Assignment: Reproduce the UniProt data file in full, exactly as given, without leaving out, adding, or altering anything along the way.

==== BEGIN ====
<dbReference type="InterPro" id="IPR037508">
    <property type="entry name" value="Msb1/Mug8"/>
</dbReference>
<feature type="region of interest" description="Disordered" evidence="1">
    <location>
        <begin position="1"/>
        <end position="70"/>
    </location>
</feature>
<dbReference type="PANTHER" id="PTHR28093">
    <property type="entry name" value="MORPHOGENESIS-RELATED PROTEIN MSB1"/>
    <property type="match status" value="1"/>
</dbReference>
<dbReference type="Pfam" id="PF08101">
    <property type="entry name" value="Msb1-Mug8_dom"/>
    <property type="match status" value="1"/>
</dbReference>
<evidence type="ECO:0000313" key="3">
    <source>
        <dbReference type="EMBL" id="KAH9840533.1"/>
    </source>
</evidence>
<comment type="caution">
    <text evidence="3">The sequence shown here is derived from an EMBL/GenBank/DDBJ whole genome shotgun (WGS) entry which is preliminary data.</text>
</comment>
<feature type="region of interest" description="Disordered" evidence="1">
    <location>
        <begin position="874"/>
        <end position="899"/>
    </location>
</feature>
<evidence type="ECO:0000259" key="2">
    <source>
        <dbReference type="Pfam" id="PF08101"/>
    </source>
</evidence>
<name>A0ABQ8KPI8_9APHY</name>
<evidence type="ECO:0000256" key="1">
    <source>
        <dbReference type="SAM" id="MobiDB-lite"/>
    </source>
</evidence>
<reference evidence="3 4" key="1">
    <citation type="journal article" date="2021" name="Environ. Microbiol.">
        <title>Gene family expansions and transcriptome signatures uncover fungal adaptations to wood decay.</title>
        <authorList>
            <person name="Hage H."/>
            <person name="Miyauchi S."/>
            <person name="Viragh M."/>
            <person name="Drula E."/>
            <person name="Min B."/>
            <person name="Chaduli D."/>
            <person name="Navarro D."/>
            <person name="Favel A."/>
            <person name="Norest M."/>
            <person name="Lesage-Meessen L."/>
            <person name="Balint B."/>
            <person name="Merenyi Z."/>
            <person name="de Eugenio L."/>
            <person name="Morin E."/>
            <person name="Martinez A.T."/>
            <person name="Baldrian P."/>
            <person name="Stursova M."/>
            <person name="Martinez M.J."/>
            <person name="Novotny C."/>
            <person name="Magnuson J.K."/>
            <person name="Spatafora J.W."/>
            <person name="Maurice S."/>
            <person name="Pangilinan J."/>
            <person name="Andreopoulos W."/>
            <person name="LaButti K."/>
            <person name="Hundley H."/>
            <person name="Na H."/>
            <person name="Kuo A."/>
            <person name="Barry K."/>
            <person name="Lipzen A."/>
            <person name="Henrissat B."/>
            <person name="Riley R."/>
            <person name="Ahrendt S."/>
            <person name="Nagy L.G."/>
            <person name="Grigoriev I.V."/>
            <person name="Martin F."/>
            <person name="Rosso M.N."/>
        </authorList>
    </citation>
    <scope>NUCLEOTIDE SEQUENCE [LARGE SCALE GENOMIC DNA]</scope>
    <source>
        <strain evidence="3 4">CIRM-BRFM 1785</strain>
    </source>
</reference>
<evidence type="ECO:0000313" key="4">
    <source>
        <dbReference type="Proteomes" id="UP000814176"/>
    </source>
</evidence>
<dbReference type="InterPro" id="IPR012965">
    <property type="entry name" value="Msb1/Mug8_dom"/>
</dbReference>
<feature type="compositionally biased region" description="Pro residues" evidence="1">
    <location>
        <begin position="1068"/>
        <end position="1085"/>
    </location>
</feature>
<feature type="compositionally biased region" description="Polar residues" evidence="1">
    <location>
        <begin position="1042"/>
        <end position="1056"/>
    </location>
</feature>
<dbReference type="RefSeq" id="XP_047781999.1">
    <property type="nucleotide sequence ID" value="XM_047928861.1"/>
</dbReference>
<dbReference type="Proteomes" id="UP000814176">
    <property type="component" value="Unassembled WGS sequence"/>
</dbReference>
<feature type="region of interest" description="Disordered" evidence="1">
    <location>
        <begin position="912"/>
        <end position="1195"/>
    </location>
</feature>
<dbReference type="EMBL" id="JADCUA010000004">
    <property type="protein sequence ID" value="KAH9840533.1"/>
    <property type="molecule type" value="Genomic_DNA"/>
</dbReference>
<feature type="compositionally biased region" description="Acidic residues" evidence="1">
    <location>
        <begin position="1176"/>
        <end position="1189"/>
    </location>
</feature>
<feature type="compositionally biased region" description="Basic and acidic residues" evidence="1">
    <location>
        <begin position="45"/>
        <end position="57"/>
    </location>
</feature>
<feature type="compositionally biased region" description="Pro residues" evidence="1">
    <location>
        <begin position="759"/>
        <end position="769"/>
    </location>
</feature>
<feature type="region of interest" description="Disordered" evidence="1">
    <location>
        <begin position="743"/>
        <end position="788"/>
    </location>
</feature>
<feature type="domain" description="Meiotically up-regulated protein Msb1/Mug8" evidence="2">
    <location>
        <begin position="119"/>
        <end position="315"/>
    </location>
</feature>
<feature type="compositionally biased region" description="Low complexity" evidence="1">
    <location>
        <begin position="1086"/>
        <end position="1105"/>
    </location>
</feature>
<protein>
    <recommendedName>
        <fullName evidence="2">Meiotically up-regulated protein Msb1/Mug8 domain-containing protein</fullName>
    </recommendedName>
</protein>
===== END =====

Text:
<dbReference type="InterPro" id="IPR037508">
    <property type="entry name" value="Msb1/Mug8"/>
</dbReference>
<feature type="region of interest" description="Disordered" evidence="1">
    <location>
        <begin position="1"/>
        <end position="70"/>
    </location>
</feature>
<dbReference type="PANTHER" id="PTHR28093">
    <property type="entry name" value="MORPHOGENESIS-RELATED PROTEIN MSB1"/>
    <property type="match status" value="1"/>
</dbReference>
<dbReference type="Pfam" id="PF08101">
    <property type="entry name" value="Msb1-Mug8_dom"/>
    <property type="match status" value="1"/>
</dbReference>
<evidence type="ECO:0000313" key="3">
    <source>
        <dbReference type="EMBL" id="KAH9840533.1"/>
    </source>
</evidence>
<comment type="caution">
    <text evidence="3">The sequence shown here is derived from an EMBL/GenBank/DDBJ whole genome shotgun (WGS) entry which is preliminary data.</text>
</comment>
<feature type="region of interest" description="Disordered" evidence="1">
    <location>
        <begin position="874"/>
        <end position="899"/>
    </location>
</feature>
<evidence type="ECO:0000259" key="2">
    <source>
        <dbReference type="Pfam" id="PF08101"/>
    </source>
</evidence>
<name>A0ABQ8KPI8_9APHY</name>
<evidence type="ECO:0000256" key="1">
    <source>
        <dbReference type="SAM" id="MobiDB-lite"/>
    </source>
</evidence>
<reference evidence="3 4" key="1">
    <citation type="journal article" date="2021" name="Environ. Microbiol.">
        <title>Gene family expansions and transcriptome signatures uncover fungal adaptations to wood decay.</title>
        <authorList>
            <person name="Hage H."/>
            <person name="Miyauchi S."/>
            <person name="Viragh M."/>
            <person name="Drula E."/>
            <person name="Min B."/>
            <person name="Chaduli D."/>
            <person name="Navarro D."/>
            <person name="Favel A."/>
            <person name="Norest M."/>
            <person name="Lesage-Meessen L."/>
            <person name="Balint B."/>
            <person name="Merenyi Z."/>
            <person name="de Eugenio L."/>
            <person name="Morin E."/>
            <person name="Martinez A.T."/>
            <person name="Baldrian P."/>
            <person name="Stursova M."/>
            <person name="Martinez M.J."/>
            <person name="Novotny C."/>
            <person name="Magnuson J.K."/>
            <person name="Spatafora J.W."/>
            <person name="Maurice S."/>
            <person name="Pangilinan J."/>
            <person name="Andreopoulos W."/>
            <person name="LaButti K."/>
            <person name="Hundley H."/>
            <person name="Na H."/>
            <person name="Kuo A."/>
            <person name="Barry K."/>
            <person name="Lipzen A."/>
            <person name="Henrissat B."/>
            <person name="Riley R."/>
            <person name="Ahrendt S."/>
            <person name="Nagy L.G."/>
            <person name="Grigoriev I.V."/>
            <person name="Martin F."/>
            <person name="Rosso M.N."/>
        </authorList>
    </citation>
    <scope>NUCLEOTIDE SEQUENCE [LARGE SCALE GENOMIC DNA]</scope>
    <source>
        <strain evidence="3 4">CIRM-BRFM 1785</strain>
    </source>
</reference>
<evidence type="ECO:0000313" key="4">
    <source>
        <dbReference type="Proteomes" id="UP000814176"/>
    </source>
</evidence>
<dbReference type="InterPro" id="IPR012965">
    <property type="entry name" value="Msb1/Mug8_dom"/>
</dbReference>
<feature type="compositionally biased region" description="Pro residues" evidence="1">
    <location>
        <begin position="1068"/>
        <end position="1085"/>
    </location>
</feature>
<feature type="compositionally biased region" description="Polar residues" evidence="1">
    <location>
        <begin position="1042"/>
        <end position="1056"/>
    </location>
</feature>
<dbReference type="RefSeq" id="XP_047781999.1">
    <property type="nucleotide sequence ID" value="XM_047928861.1"/>
</dbReference>
<dbReference type="Proteomes" id="UP000814176">
    <property type="component" value="Unassembled WGS sequence"/>
</dbReference>
<feature type="region of interest" description="Disordered" evidence="1">
    <location>
        <begin position="912"/>
        <end position="1195"/>
    </location>
</feature>
<dbReference type="EMBL" id="JADCUA010000004">
    <property type="protein sequence ID" value="KAH9840533.1"/>
    <property type="molecule type" value="Genomic_DNA"/>
</dbReference>
<feature type="compositionally biased region" description="Acidic residues" evidence="1">
    <location>
        <begin position="1176"/>
        <end position="1189"/>
    </location>
</feature>
<feature type="compositionally biased region" description="Basic and acidic residues" evidence="1">
    <location>
        <begin position="45"/>
        <end position="57"/>
    </location>
</feature>
<feature type="compositionally biased region" description="Pro residues" evidence="1">
    <location>
        <begin position="759"/>
        <end position="769"/>
    </location>
</feature>
<feature type="region of interest" description="Disordered" evidence="1">
    <location>
        <begin position="743"/>
        <end position="788"/>
    </location>
</feature>
<feature type="domain" description="Meiotically up-regulated protein Msb1/Mug8" evidence="2">
    <location>
        <begin position="119"/>
        <end position="315"/>
    </location>
</feature>
<feature type="compositionally biased region" description="Low complexity" evidence="1">
    <location>
        <begin position="1086"/>
        <end position="1105"/>
    </location>
</feature>
<protein>
    <recommendedName>
        <fullName evidence="2">Meiotically up-regulated protein Msb1/Mug8 domain-containing protein</fullName>
    </recommendedName>
</protein>